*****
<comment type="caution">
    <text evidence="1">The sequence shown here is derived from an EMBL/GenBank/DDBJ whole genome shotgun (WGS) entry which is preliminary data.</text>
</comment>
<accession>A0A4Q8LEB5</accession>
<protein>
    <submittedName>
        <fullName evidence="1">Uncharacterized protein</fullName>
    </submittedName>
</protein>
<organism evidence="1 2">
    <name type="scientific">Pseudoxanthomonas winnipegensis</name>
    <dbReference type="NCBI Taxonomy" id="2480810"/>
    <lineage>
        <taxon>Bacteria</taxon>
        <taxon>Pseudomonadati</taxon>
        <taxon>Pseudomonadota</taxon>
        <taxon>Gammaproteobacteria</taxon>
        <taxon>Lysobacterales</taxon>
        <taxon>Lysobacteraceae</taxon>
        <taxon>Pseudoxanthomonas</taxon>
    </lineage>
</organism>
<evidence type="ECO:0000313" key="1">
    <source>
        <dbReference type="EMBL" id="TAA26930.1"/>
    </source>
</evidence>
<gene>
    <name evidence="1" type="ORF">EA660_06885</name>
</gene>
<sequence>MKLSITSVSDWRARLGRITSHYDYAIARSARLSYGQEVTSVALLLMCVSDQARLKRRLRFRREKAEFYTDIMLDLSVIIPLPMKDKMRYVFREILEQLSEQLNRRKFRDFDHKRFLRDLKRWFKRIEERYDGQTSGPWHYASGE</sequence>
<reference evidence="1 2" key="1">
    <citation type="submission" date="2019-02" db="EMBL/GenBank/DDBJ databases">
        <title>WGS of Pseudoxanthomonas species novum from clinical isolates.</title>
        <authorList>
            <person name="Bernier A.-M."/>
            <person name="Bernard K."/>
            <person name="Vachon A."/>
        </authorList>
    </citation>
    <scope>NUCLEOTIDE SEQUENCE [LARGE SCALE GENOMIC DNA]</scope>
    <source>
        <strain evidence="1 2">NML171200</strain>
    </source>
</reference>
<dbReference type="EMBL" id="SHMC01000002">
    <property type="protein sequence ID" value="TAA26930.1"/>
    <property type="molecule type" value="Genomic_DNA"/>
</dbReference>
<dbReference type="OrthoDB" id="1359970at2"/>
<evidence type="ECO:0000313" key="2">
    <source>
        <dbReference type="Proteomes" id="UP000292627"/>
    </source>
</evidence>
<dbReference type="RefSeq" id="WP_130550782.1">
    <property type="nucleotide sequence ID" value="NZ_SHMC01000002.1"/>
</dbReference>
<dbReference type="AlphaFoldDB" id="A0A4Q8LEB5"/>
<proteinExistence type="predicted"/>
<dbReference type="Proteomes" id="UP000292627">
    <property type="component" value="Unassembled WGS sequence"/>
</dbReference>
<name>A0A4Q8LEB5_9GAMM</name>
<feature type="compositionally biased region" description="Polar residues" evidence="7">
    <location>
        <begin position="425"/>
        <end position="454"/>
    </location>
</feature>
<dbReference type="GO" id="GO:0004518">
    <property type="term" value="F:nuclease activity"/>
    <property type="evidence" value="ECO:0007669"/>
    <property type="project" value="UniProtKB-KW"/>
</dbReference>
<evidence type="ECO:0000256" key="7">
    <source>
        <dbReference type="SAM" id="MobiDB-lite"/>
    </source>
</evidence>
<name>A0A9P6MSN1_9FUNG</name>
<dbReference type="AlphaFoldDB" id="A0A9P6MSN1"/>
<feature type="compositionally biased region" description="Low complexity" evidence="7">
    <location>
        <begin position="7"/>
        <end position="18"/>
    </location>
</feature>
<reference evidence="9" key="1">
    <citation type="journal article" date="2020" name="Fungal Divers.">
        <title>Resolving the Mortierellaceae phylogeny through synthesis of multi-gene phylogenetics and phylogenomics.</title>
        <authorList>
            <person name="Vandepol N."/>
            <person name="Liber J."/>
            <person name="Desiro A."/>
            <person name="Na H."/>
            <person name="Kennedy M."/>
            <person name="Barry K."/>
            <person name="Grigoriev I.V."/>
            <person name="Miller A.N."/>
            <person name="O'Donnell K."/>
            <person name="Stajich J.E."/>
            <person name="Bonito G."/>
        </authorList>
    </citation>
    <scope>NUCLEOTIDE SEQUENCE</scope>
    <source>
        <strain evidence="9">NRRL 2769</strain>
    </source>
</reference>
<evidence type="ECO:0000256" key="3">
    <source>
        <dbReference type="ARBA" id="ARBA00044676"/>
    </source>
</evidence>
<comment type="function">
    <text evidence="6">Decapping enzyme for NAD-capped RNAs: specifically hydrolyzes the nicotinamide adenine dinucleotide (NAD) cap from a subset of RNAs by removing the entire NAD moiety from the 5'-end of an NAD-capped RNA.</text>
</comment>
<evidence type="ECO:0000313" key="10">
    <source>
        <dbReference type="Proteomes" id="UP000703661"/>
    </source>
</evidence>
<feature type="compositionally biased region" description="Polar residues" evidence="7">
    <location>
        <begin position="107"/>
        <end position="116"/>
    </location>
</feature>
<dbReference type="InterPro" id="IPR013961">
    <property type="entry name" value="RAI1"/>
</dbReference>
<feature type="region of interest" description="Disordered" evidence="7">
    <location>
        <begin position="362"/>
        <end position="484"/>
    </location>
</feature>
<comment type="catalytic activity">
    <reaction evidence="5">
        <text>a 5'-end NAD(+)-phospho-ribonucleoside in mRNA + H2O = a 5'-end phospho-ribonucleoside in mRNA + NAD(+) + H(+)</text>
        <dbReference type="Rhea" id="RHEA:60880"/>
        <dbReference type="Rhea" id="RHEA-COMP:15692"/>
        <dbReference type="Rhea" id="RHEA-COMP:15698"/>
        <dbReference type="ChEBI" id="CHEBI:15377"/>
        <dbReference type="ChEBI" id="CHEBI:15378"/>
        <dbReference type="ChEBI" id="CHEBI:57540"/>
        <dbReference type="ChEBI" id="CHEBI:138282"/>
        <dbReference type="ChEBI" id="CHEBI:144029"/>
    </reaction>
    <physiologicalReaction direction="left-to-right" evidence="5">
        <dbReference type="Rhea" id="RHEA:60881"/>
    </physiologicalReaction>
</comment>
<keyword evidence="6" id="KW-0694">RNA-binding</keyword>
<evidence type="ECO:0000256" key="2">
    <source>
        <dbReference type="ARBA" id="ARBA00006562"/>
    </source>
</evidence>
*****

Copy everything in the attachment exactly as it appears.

<comment type="caution">
    <text evidence="1">The sequence shown here is derived from an EMBL/GenBank/DDBJ whole genome shotgun (WGS) entry which is preliminary data.</text>
</comment>
<accession>A0A4Q8LEB5</accession>
<protein>
    <submittedName>
        <fullName evidence="1">Uncharacterized protein</fullName>
    </submittedName>
</protein>
<organism evidence="1 2">
    <name type="scientific">Pseudoxanthomonas winnipegensis</name>
    <dbReference type="NCBI Taxonomy" id="2480810"/>
    <lineage>
        <taxon>Bacteria</taxon>
        <taxon>Pseudomonadati</taxon>
        <taxon>Pseudomonadota</taxon>
        <taxon>Gammaproteobacteria</taxon>
        <taxon>Lysobacterales</taxon>
        <taxon>Lysobacteraceae</taxon>
        <taxon>Pseudoxanthomonas</taxon>
    </lineage>
</organism>
<evidence type="ECO:0000313" key="1">
    <source>
        <dbReference type="EMBL" id="TAA26930.1"/>
    </source>
</evidence>
<gene>
    <name evidence="1" type="ORF">EA660_06885</name>
</gene>
<sequence>MKLSITSVSDWRARLGRITSHYDYAIARSARLSYGQEVTSVALLLMCVSDQARLKRRLRFRREKAEFYTDIMLDLSVIIPLPMKDKMRYVFREILEQLSEQLNRRKFRDFDHKRFLRDLKRWFKRIEERYDGQTSGPWHYASGE</sequence>
<reference evidence="1 2" key="1">
    <citation type="submission" date="2019-02" db="EMBL/GenBank/DDBJ databases">
        <title>WGS of Pseudoxanthomonas species novum from clinical isolates.</title>
        <authorList>
            <person name="Bernier A.-M."/>
            <person name="Bernard K."/>
            <person name="Vachon A."/>
        </authorList>
    </citation>
    <scope>NUCLEOTIDE SEQUENCE [LARGE SCALE GENOMIC DNA]</scope>
    <source>
        <strain evidence="1 2">NML171200</strain>
    </source>
</reference>
<dbReference type="EMBL" id="SHMC01000002">
    <property type="protein sequence ID" value="TAA26930.1"/>
    <property type="molecule type" value="Genomic_DNA"/>
</dbReference>
<dbReference type="OrthoDB" id="1359970at2"/>
<evidence type="ECO:0000313" key="2">
    <source>
        <dbReference type="Proteomes" id="UP000292627"/>
    </source>
</evidence>
<dbReference type="RefSeq" id="WP_130550782.1">
    <property type="nucleotide sequence ID" value="NZ_SHMC01000002.1"/>
</dbReference>
<dbReference type="AlphaFoldDB" id="A0A4Q8LEB5"/>
<proteinExistence type="predicted"/>
<dbReference type="Proteomes" id="UP000292627">
    <property type="component" value="Unassembled WGS sequence"/>
</dbReference>
<name>A0A4Q8LEB5_9GAMM</name>
<feature type="compositionally biased region" description="Polar residues" evidence="7">
    <location>
        <begin position="425"/>
        <end position="454"/>
    </location>
</feature>
<dbReference type="GO" id="GO:0004518">
    <property type="term" value="F:nuclease activity"/>
    <property type="evidence" value="ECO:0007669"/>
    <property type="project" value="UniProtKB-KW"/>
</dbReference>
<evidence type="ECO:0000256" key="7">
    <source>
        <dbReference type="SAM" id="MobiDB-lite"/>
    </source>
</evidence>
<name>A0A9P6MSN1_9FUNG</name>
<dbReference type="AlphaFoldDB" id="A0A9P6MSN1"/>
<feature type="compositionally biased region" description="Low complexity" evidence="7">
    <location>
        <begin position="7"/>
        <end position="18"/>
    </location>
</feature>
<reference evidence="9" key="1">
    <citation type="journal article" date="2020" name="Fungal Divers.">
        <title>Resolving the Mortierellaceae phylogeny through synthesis of multi-gene phylogenetics and phylogenomics.</title>
        <authorList>
            <person name="Vandepol N."/>
            <person name="Liber J."/>
            <person name="Desiro A."/>
            <person name="Na H."/>
            <person name="Kennedy M."/>
            <person name="Barry K."/>
            <person name="Grigoriev I.V."/>
            <person name="Miller A.N."/>
            <person name="O'Donnell K."/>
            <person name="Stajich J.E."/>
            <person name="Bonito G."/>
        </authorList>
    </citation>
    <scope>NUCLEOTIDE SEQUENCE</scope>
    <source>
        <strain evidence="9">NRRL 2769</strain>
    </source>
</reference>
<evidence type="ECO:0000256" key="3">
    <source>
        <dbReference type="ARBA" id="ARBA00044676"/>
    </source>
</evidence>
<comment type="function">
    <text evidence="6">Decapping enzyme for NAD-capped RNAs: specifically hydrolyzes the nicotinamide adenine dinucleotide (NAD) cap from a subset of RNAs by removing the entire NAD moiety from the 5'-end of an NAD-capped RNA.</text>
</comment>
<evidence type="ECO:0000313" key="10">
    <source>
        <dbReference type="Proteomes" id="UP000703661"/>
    </source>
</evidence>
<feature type="compositionally biased region" description="Polar residues" evidence="7">
    <location>
        <begin position="107"/>
        <end position="116"/>
    </location>
</feature>
<dbReference type="InterPro" id="IPR013961">
    <property type="entry name" value="RAI1"/>
</dbReference>
<feature type="region of interest" description="Disordered" evidence="7">
    <location>
        <begin position="362"/>
        <end position="484"/>
    </location>
</feature>
<comment type="catalytic activity">
    <reaction evidence="5">
        <text>a 5'-end NAD(+)-phospho-ribonucleoside in mRNA + H2O = a 5'-end phospho-ribonucleoside in mRNA + NAD(+) + H(+)</text>
        <dbReference type="Rhea" id="RHEA:60880"/>
        <dbReference type="Rhea" id="RHEA-COMP:15692"/>
        <dbReference type="Rhea" id="RHEA-COMP:15698"/>
        <dbReference type="ChEBI" id="CHEBI:15377"/>
        <dbReference type="ChEBI" id="CHEBI:15378"/>
        <dbReference type="ChEBI" id="CHEBI:57540"/>
        <dbReference type="ChEBI" id="CHEBI:138282"/>
        <dbReference type="ChEBI" id="CHEBI:144029"/>
    </reaction>
    <physiologicalReaction direction="left-to-right" evidence="5">
        <dbReference type="Rhea" id="RHEA:60881"/>
    </physiologicalReaction>
</comment>
<keyword evidence="6" id="KW-0694">RNA-binding</keyword>
<evidence type="ECO:0000256" key="2">
    <source>
        <dbReference type="ARBA" id="ARBA00006562"/>
    </source>
</evidence>